I made a fresh loaf in our bread machine Sunday night. My wife and I were closing out our long Thanksgiving weekend with some good cheese and red wine, and the warm bread tasted very pleasant. I had not used the bread machine in a while, but it got a great deal of use in the spring of 2020, when every trip to the sparsely-stocked grocery store felt like running a gauntlet. I thought back to those times as I measured the two-and-a-half teaspoons of yeast; the memories invested our clink of glasses an hour later with extra meaning. For my family, as of December 1, the pressing phase of the pandemic is over.
I do not mean that COVID-19 is gone, or that all risk has disappeared: Delta and Omicron are out there, and “endemic” means we will all get it at some point. Certainly, the pandemic continues to affect numerous facets of life and will for some time. We still wear masks. All the same, Wednesday afternoon marked an end of sorts because my daughters received their second doses of the Pfizer vaccine, and I feel that I have done my duty. I worked to avoid spreading COVID-19 until those for whom I was responsible could be vaccinated; I succeeded.
I felt responsible for my parents and my wife’s parents, all of whom are in good health, but who are old enough to be at risk: they are all fully vaccinated and have received their boosters. I am responsible for my wife and children, all the more so because as a high school teacher, I am the most exposed member of the family: we are all vaccinated, and my wife and I have received our boosters. I am responsible for the well-being of my students: they are not all vaccinated (I don’t know how many are, and it’s not my business), but they all could be if they and their families choose for them to be.
Emotionally, I struggled the most with safeguarding my students. When our school reopened in September 2020—on a hybrid remote and in-person schedule so as to have half as many students in the building—I could not escape the feeling of impending doom. My colleagues and I guessed at how long we could stay open before cases shut us down: one said two weeks, a lot said a month. I guessed two months, reasoning that the first long weekend would lead to travel and positives brought home to our rural county. Universally, we expected the closure to come any day, and I lived in fear of it. I tried to avoid contact with others because I feared that I would be the one who would shut down the school. If I got COVID-19, how many staff members might I force into quarantine? Roughly sixty students would have had to quarantine: sixty students who could not attend school or work jobs, or watch younger siblings so their parents could work. Sixty students to whom I could pass the virus, who would (in all likelihood) be fine themselves, but who might live with an immune-compromised parent or a grandparent, whom I might kill.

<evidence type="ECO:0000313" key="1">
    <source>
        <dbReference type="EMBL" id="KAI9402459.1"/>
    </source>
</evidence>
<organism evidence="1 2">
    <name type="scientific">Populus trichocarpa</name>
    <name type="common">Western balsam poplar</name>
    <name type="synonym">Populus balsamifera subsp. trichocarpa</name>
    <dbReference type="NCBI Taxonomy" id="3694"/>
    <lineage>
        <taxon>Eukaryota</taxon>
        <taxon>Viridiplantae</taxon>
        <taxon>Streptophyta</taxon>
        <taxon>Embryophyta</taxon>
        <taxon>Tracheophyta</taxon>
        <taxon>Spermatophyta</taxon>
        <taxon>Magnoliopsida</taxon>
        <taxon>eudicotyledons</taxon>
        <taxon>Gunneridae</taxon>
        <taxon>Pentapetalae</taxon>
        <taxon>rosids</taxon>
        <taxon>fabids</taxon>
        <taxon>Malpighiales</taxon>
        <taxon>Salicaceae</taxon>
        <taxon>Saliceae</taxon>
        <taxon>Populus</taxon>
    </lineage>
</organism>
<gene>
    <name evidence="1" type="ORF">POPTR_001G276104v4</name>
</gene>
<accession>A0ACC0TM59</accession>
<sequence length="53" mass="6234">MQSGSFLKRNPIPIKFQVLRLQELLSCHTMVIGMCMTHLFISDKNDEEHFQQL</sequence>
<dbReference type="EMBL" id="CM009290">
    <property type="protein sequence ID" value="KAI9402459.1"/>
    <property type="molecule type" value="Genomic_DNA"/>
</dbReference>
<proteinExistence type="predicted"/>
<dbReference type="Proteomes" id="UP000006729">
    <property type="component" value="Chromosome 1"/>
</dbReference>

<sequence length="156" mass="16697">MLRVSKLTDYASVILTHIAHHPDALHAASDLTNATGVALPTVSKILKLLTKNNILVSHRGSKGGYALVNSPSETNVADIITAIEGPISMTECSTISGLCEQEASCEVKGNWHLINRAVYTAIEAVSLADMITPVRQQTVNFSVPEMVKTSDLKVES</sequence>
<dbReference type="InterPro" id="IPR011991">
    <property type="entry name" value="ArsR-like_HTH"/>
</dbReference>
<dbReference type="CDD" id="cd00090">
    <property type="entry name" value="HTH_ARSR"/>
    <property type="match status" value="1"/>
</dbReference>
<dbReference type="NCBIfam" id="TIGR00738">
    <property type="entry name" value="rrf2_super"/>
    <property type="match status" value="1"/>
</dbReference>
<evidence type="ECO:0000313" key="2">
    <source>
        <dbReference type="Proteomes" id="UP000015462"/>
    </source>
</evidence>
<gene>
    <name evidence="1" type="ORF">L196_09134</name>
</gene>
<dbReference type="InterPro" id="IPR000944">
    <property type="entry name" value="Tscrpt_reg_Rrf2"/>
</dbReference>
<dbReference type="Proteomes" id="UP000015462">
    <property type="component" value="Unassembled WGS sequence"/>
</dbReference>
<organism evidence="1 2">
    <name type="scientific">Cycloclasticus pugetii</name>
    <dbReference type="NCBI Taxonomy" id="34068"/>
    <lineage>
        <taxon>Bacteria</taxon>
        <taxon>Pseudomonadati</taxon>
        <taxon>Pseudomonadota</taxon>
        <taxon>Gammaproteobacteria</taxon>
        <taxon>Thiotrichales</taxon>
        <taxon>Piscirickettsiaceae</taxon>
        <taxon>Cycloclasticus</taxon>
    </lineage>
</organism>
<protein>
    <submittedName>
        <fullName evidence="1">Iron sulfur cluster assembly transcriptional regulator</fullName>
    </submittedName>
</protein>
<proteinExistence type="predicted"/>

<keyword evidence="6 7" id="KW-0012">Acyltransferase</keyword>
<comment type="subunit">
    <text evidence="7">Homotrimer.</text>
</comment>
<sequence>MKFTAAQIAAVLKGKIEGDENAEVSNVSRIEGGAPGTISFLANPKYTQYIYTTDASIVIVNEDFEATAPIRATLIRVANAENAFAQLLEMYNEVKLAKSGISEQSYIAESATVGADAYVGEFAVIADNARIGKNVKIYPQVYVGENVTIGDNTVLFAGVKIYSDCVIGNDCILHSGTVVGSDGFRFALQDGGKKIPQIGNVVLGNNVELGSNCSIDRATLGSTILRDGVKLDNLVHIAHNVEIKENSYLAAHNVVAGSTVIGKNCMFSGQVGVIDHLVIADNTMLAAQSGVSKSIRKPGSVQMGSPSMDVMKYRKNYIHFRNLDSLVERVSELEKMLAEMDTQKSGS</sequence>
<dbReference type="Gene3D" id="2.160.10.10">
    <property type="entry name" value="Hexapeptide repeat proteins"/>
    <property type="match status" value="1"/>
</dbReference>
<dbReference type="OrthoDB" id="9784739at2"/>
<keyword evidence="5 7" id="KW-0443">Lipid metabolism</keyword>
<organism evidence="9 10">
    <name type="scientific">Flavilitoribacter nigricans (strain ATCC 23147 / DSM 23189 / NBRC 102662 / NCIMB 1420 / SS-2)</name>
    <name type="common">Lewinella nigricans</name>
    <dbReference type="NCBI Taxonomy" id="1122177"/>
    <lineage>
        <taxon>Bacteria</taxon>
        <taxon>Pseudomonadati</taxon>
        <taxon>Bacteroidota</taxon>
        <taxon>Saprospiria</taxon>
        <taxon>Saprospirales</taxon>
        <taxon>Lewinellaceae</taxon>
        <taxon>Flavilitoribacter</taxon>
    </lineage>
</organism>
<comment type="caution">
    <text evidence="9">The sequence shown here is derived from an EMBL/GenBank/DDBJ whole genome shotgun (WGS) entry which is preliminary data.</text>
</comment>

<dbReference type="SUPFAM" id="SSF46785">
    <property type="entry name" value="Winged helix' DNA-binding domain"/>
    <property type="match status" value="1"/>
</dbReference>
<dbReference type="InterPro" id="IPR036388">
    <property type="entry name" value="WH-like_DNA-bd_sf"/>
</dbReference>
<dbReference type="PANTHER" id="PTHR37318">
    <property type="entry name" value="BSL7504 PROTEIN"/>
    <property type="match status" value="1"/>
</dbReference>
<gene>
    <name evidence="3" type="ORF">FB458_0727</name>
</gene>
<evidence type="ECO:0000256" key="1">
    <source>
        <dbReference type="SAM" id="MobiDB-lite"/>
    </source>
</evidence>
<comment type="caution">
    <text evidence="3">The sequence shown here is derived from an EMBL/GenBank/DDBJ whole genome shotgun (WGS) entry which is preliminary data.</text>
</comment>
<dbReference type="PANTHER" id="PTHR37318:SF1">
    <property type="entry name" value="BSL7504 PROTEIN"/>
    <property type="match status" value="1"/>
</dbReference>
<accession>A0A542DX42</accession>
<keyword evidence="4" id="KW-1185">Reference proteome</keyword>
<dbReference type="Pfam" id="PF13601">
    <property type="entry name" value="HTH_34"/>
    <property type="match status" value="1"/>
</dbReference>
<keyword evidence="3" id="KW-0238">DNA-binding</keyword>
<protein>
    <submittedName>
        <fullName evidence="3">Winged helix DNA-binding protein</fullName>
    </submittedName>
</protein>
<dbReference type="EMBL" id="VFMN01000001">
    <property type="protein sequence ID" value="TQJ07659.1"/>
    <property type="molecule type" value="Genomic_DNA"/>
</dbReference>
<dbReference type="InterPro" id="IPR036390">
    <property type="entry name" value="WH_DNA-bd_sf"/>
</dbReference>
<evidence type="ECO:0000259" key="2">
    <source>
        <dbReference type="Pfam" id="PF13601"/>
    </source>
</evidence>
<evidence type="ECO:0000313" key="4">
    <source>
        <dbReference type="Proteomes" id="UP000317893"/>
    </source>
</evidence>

I remember the moment when it became clear that I was not alright, because I posted to Prose about it. I have a beautiful view outside my classroom window: the athletic field in front of a hillside with many trees, which in autumn blaze their colors in the morning sun. The news had reported several new positives in the county that day, and I tried to see the hillside, tried to feel and love it. I wrote this haiku:
Cases are spiking here.
September leaves, fence,
hillside in the morning sun,
sky: you must hold this.
Steuben County, New York - 9/25/2020
Beautiful things are talismans. The moments of peace and love they inspire can stave away anxiety and fear. Encounters with beauty keep me whole, and when I lose my capability for that feeling, I’m in a rough place. When my wife miscarried years ago, I wrote in a journal, “I feel no joy in the trees.” That feeling of disconnection passed, though; the COVID anxiety did not.
I sought counseling. I never had before, but I needed help dealing with that weight. It helped.
My wife and I missed our regular visits with our parents, none of whom live in our state. I know people who would not see their older parents at all until vaccinations, and on the other hand, people who went on visiting throughout the pandemic as though all were normal: neither pole was an option for us. I wanted to be cautious and avoid endangering the older people in my life, but going many months on end without seeing a loved one is its own kind of risk. Days are finite.
We decided on a middle ground. Throughout 2020, we saw our parents only under tightly controlled circumstances: we would hole up for ten days without going anywhere, even the grocery store, and if we were symptom-free after that, we would be together like in the old days. We would see one another’s faces mask-free. We would hug. Once school began, we did not visit until January: the winter break permitted nine days out of the classroom before a visit, which we deemed close enough. This was not a perfectly safe approach, of course: there is no perfectly safe approach. It was the risk we all calculated we were willing to take, and it worked out alright.